Turn on the “DrawTrails” toggle to switch from normal drawing to a trails mode where you can see the trail of balls bouncing and falling through the grid. There’s also a “timeout” feature that deletes balls that don’t move for a given amount of time. Right now they just blink out of existence, I could think of much better ways but will need to have a closer look at the API first.
Strange as it may sound, I’ve never coded the classic “noise vector field” algorithm where Perlin noise is used to define a field of physical vector flow forces that particles then move through. There must be dozens of examples out there, and for my purposes the output of the algorithm is just a little too recognizable for being exactly what it is.
But while tinkering on Modelbuilder and preparing for workshops I’ve been implementing some algorithmic classics as sample code, and the noise field came up as a perfect candidate. My results are much like everybody else’s and I would never use it for a published piece, but I can see the appeal. You get a lot of result for relative little effort. Take a look at the code I’ve uploaded to OpenProcessing: http://www.openprocessing.org/sketch/64190, it’s a simple piece of code and worth playing with.
In other news, I’m becoming a huge OpenProcessing fan, there’s a ton of excellent work posted there already and it just keeps growwing. It can be a little hard to find the nuggets, but once you do it’s more than worth it.
My OpenProcessing portfolio is here: http://www.openprocessing.org/user/1273. I’ve already posted some semi-complex examples, expect to see more posted as I keep building out my library of Modelbuilder code examples.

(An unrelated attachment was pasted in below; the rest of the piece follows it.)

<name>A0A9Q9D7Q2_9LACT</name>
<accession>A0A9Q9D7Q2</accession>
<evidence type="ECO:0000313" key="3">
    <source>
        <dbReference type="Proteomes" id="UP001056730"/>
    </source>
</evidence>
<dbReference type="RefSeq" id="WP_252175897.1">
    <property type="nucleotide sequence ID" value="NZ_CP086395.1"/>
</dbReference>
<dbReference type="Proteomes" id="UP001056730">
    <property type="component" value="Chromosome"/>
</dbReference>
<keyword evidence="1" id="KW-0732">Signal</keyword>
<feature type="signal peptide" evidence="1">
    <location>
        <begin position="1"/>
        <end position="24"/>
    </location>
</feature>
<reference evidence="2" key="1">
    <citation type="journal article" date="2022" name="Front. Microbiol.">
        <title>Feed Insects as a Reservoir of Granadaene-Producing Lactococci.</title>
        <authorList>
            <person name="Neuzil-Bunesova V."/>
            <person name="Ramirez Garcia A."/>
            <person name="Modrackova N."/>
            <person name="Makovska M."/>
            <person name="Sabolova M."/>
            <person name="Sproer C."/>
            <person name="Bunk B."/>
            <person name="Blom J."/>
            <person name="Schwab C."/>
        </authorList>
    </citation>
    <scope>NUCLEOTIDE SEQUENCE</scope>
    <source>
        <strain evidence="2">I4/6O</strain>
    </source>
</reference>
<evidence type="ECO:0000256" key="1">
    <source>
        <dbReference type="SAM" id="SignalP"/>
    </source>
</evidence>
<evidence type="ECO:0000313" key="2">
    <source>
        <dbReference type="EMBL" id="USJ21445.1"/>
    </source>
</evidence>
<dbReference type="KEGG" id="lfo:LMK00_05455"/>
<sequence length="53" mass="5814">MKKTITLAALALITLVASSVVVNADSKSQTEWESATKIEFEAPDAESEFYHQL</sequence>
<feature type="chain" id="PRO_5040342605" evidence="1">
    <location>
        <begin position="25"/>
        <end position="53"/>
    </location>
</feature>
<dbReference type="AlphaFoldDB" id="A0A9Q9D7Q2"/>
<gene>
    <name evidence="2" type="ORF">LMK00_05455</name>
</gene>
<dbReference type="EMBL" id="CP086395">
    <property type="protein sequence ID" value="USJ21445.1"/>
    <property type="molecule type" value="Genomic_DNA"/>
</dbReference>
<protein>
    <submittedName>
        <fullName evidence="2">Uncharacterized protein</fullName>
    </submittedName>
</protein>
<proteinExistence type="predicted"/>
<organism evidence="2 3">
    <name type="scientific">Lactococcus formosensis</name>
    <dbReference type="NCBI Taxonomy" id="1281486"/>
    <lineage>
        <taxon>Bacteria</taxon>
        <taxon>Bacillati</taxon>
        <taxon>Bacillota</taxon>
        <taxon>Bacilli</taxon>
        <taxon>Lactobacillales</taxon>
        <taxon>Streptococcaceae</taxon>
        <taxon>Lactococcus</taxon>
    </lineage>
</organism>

A new version of Modelbuilder has been pushed to GitHub, complete with some new examples. I have added some new classes (see below), they are undocumented but there are some example sketches that show how they work.
Download link: Modelbuilder v0007a03.zip (It seems the file was corrupted when I first uploaded it, that’s now been corrected.)
I’ve been developing Modelbuilder at a brisk speed and with little regard for version consistency or documenting obscure features. My focus has been on creating functionality needed for my own projects and workshops, and that’s likely to remain the case for now. Below is my first feeble attempt at a list of changes, a crucial document which I have neglected to maintain before now.
Source is in the “src”, the “examples” folder is the place to look to figure out how the various classes work. I have also begun uploading sketches to OpenProcessing.org: Modelbuilder sketches.
Incomplete change list for Modelbuilder v0007a03
- UGeometry.draw() should now detect JAVA2D and correctly use the 2D vertex() command
- Fixed USimpleGUI layout logic, added dropdown lists and Textarea controllers
New classes (experimental)
- New: Utilesaver, as described in this previous post. See examples for demo
- New: UApp and USketch are the start of a framework for sketches with multiple scenes. It also takes care of nuisance tasks like window positioning and the like. Might be too ambitious for its own good.
- New: UFileStructure and UFileNode, allowing recursive traversing of file structure and export to CSV (convenient to check for dupes). Needs polishing. See examples for demo
Corrected: The 3D printed trophy is by Chevalvert.